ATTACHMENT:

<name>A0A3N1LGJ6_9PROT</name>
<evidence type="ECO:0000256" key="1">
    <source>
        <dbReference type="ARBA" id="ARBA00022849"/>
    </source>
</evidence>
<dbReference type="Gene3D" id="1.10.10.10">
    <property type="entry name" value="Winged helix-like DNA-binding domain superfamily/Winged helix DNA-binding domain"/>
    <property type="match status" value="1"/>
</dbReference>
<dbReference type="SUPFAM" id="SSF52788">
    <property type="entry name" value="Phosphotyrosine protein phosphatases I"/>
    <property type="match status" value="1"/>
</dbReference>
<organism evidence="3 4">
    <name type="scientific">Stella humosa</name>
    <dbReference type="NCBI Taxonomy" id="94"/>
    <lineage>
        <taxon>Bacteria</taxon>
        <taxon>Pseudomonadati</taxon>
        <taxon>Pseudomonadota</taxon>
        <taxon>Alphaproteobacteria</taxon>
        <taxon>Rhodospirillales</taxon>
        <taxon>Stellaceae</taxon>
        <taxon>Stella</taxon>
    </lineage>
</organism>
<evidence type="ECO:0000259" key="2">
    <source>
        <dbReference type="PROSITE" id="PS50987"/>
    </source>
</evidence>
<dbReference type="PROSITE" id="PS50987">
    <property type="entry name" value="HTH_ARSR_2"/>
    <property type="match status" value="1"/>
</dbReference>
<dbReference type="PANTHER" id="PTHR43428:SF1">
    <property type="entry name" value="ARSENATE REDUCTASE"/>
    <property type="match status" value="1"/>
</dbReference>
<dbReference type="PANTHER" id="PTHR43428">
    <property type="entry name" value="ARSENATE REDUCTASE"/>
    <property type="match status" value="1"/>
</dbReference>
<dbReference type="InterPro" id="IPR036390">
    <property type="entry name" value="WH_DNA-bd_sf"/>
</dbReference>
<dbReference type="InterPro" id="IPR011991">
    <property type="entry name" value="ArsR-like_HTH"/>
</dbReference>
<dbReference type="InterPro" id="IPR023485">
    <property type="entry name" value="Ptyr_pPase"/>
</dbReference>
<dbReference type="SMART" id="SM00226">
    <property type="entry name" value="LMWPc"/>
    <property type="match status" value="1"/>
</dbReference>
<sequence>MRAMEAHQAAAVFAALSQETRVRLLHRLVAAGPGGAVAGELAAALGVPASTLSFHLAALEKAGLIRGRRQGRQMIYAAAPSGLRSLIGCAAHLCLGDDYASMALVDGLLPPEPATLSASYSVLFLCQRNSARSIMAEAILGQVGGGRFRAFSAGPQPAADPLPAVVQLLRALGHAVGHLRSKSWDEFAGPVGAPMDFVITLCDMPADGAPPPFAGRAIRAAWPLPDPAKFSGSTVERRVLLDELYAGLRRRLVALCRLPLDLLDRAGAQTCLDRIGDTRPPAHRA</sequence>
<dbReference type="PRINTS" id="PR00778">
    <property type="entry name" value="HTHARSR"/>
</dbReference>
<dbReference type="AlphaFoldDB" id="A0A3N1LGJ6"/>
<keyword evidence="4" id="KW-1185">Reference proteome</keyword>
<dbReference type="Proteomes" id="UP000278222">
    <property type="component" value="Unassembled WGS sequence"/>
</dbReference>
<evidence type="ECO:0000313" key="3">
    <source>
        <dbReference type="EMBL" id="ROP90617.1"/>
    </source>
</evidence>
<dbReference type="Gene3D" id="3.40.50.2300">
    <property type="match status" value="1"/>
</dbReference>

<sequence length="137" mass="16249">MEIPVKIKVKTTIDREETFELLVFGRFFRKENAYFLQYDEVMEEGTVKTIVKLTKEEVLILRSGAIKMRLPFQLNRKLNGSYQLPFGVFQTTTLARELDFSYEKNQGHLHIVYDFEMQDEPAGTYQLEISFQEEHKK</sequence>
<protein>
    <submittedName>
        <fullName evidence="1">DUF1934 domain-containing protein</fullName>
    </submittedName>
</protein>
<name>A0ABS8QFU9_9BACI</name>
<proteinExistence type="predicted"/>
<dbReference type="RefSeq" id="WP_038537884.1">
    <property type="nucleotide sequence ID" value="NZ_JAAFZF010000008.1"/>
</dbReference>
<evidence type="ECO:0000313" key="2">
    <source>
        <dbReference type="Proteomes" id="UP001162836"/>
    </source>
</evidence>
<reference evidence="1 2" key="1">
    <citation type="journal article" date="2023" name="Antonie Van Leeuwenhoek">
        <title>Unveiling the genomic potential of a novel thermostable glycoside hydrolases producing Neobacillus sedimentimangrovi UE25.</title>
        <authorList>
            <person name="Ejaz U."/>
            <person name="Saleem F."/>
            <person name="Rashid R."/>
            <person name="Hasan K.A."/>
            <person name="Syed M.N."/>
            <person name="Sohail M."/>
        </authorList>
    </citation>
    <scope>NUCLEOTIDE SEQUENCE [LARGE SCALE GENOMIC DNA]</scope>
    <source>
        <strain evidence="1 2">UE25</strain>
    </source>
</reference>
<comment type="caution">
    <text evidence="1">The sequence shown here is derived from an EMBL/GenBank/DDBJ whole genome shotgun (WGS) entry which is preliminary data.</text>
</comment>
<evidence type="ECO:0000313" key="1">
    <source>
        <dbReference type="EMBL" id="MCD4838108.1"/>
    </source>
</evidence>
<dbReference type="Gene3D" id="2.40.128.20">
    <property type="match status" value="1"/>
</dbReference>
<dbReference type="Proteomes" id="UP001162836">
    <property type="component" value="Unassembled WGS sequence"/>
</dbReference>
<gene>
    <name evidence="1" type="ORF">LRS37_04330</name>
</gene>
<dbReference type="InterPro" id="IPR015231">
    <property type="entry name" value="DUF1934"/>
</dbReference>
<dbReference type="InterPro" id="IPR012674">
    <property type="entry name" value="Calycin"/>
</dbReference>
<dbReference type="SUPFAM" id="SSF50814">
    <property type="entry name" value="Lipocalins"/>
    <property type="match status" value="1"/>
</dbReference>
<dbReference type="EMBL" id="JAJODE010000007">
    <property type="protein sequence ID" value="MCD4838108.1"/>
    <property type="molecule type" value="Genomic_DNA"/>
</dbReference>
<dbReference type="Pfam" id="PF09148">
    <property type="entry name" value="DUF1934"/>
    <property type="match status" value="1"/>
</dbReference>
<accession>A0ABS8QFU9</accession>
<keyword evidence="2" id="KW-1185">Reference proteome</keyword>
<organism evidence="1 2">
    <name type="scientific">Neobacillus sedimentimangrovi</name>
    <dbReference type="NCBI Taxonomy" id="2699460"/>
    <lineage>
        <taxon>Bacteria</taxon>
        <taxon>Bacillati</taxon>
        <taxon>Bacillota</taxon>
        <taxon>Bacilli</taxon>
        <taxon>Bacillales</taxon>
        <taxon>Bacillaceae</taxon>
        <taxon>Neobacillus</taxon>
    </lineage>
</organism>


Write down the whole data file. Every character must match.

<name>A0A3N1LGJ6_9PROT</name>
<evidence type="ECO:0000256" key="1">
    <source>
        <dbReference type="ARBA" id="ARBA00022849"/>
    </source>
</evidence>
<dbReference type="Gene3D" id="1.10.10.10">
    <property type="entry name" value="Winged helix-like DNA-binding domain superfamily/Winged helix DNA-binding domain"/>
    <property type="match status" value="1"/>
</dbReference>
<dbReference type="SUPFAM" id="SSF52788">
    <property type="entry name" value="Phosphotyrosine protein phosphatases I"/>
    <property type="match status" value="1"/>
</dbReference>
<organism evidence="3 4">
    <name type="scientific">Stella humosa</name>
    <dbReference type="NCBI Taxonomy" id="94"/>
    <lineage>
        <taxon>Bacteria</taxon>
        <taxon>Pseudomonadati</taxon>
        <taxon>Pseudomonadota</taxon>
        <taxon>Alphaproteobacteria</taxon>
        <taxon>Rhodospirillales</taxon>
        <taxon>Stellaceae</taxon>
        <taxon>Stella</taxon>
    </lineage>
</organism>
<evidence type="ECO:0000259" key="2">
    <source>
        <dbReference type="PROSITE" id="PS50987"/>
    </source>
</evidence>
<dbReference type="PROSITE" id="PS50987">
    <property type="entry name" value="HTH_ARSR_2"/>
    <property type="match status" value="1"/>
</dbReference>
<dbReference type="PANTHER" id="PTHR43428:SF1">
    <property type="entry name" value="ARSENATE REDUCTASE"/>
    <property type="match status" value="1"/>
</dbReference>
<dbReference type="PANTHER" id="PTHR43428">
    <property type="entry name" value="ARSENATE REDUCTASE"/>
    <property type="match status" value="1"/>
</dbReference>
<dbReference type="InterPro" id="IPR036390">
    <property type="entry name" value="WH_DNA-bd_sf"/>
</dbReference>
<dbReference type="InterPro" id="IPR011991">
    <property type="entry name" value="ArsR-like_HTH"/>
</dbReference>
<dbReference type="InterPro" id="IPR023485">
    <property type="entry name" value="Ptyr_pPase"/>
</dbReference>
<dbReference type="SMART" id="SM00226">
    <property type="entry name" value="LMWPc"/>
    <property type="match status" value="1"/>
</dbReference>
<sequence>MRAMEAHQAAAVFAALSQETRVRLLHRLVAAGPGGAVAGELAAALGVPASTLSFHLAALEKAGLIRGRRQGRQMIYAAAPSGLRSLIGCAAHLCLGDDYASMALVDGLLPPEPATLSASYSVLFLCQRNSARSIMAEAILGQVGGGRFRAFSAGPQPAADPLPAVVQLLRALGHAVGHLRSKSWDEFAGPVGAPMDFVITLCDMPADGAPPPFAGRAIRAAWPLPDPAKFSGSTVERRVLLDELYAGLRRRLVALCRLPLDLLDRAGAQTCLDRIGDTRPPAHRA</sequence>
<dbReference type="PRINTS" id="PR00778">
    <property type="entry name" value="HTHARSR"/>
</dbReference>
<dbReference type="AlphaFoldDB" id="A0A3N1LGJ6"/>
<keyword evidence="4" id="KW-1185">Reference proteome</keyword>
<dbReference type="Proteomes" id="UP000278222">
    <property type="component" value="Unassembled WGS sequence"/>
</dbReference>
<evidence type="ECO:0000313" key="3">
    <source>
        <dbReference type="EMBL" id="ROP90617.1"/>
    </source>
</evidence>
<dbReference type="Gene3D" id="3.40.50.2300">
    <property type="match status" value="1"/>
</dbReference>

<sequence length="137" mass="16249">MEIPVKIKVKTTIDREETFELLVFGRFFRKENAYFLQYDEVMEEGTVKTIVKLTKEEVLILRSGAIKMRLPFQLNRKLNGSYQLPFGVFQTTTLARELDFSYEKNQGHLHIVYDFEMQDEPAGTYQLEISFQEEHKK</sequence>
<protein>
    <submittedName>
        <fullName evidence="1">DUF1934 domain-containing protein</fullName>
    </submittedName>
</protein>
<name>A0ABS8QFU9_9BACI</name>
<proteinExistence type="predicted"/>
<dbReference type="RefSeq" id="WP_038537884.1">
    <property type="nucleotide sequence ID" value="NZ_JAAFZF010000008.1"/>
</dbReference>
<evidence type="ECO:0000313" key="2">
    <source>
        <dbReference type="Proteomes" id="UP001162836"/>
    </source>
</evidence>
<reference evidence="1 2" key="1">
    <citation type="journal article" date="2023" name="Antonie Van Leeuwenhoek">
        <title>Unveiling the genomic potential of a novel thermostable glycoside hydrolases producing Neobacillus sedimentimangrovi UE25.</title>
        <authorList>
            <person name="Ejaz U."/>
            <person name="Saleem F."/>
            <person name="Rashid R."/>
            <person name="Hasan K.A."/>
            <person name="Syed M.N."/>
            <person name="Sohail M."/>
        </authorList>
    </citation>
    <scope>NUCLEOTIDE SEQUENCE [LARGE SCALE GENOMIC DNA]</scope>
    <source>
        <strain evidence="1 2">UE25</strain>
    </source>
</reference>
<comment type="caution">
    <text evidence="1">The sequence shown here is derived from an EMBL/GenBank/DDBJ whole genome shotgun (WGS) entry which is preliminary data.</text>
</comment>
<evidence type="ECO:0000313" key="1">
    <source>
        <dbReference type="EMBL" id="MCD4838108.1"/>
    </source>
</evidence>
<dbReference type="Gene3D" id="2.40.128.20">
    <property type="match status" value="1"/>
</dbReference>
<dbReference type="Proteomes" id="UP001162836">
    <property type="component" value="Unassembled WGS sequence"/>
</dbReference>
<gene>
    <name evidence="1" type="ORF">LRS37_04330</name>
</gene>
<dbReference type="InterPro" id="IPR015231">
    <property type="entry name" value="DUF1934"/>
</dbReference>
<dbReference type="InterPro" id="IPR012674">
    <property type="entry name" value="Calycin"/>
</dbReference>
<dbReference type="SUPFAM" id="SSF50814">
    <property type="entry name" value="Lipocalins"/>
    <property type="match status" value="1"/>
</dbReference>
<dbReference type="EMBL" id="JAJODE010000007">
    <property type="protein sequence ID" value="MCD4838108.1"/>
    <property type="molecule type" value="Genomic_DNA"/>
</dbReference>
<dbReference type="Pfam" id="PF09148">
    <property type="entry name" value="DUF1934"/>
    <property type="match status" value="1"/>
</dbReference>
<accession>A0ABS8QFU9</accession>
<keyword evidence="2" id="KW-1185">Reference proteome</keyword>
<organism evidence="1 2">
    <name type="scientific">Neobacillus sedimentimangrovi</name>
    <dbReference type="NCBI Taxonomy" id="2699460"/>
    <lineage>
        <taxon>Bacteria</taxon>
        <taxon>Bacillati</taxon>
        <taxon>Bacillota</taxon>
        <taxon>Bacilli</taxon>
        <taxon>Bacillales</taxon>
        <taxon>Bacillaceae</taxon>
        <taxon>Neobacillus</taxon>
    </lineage>
</organism>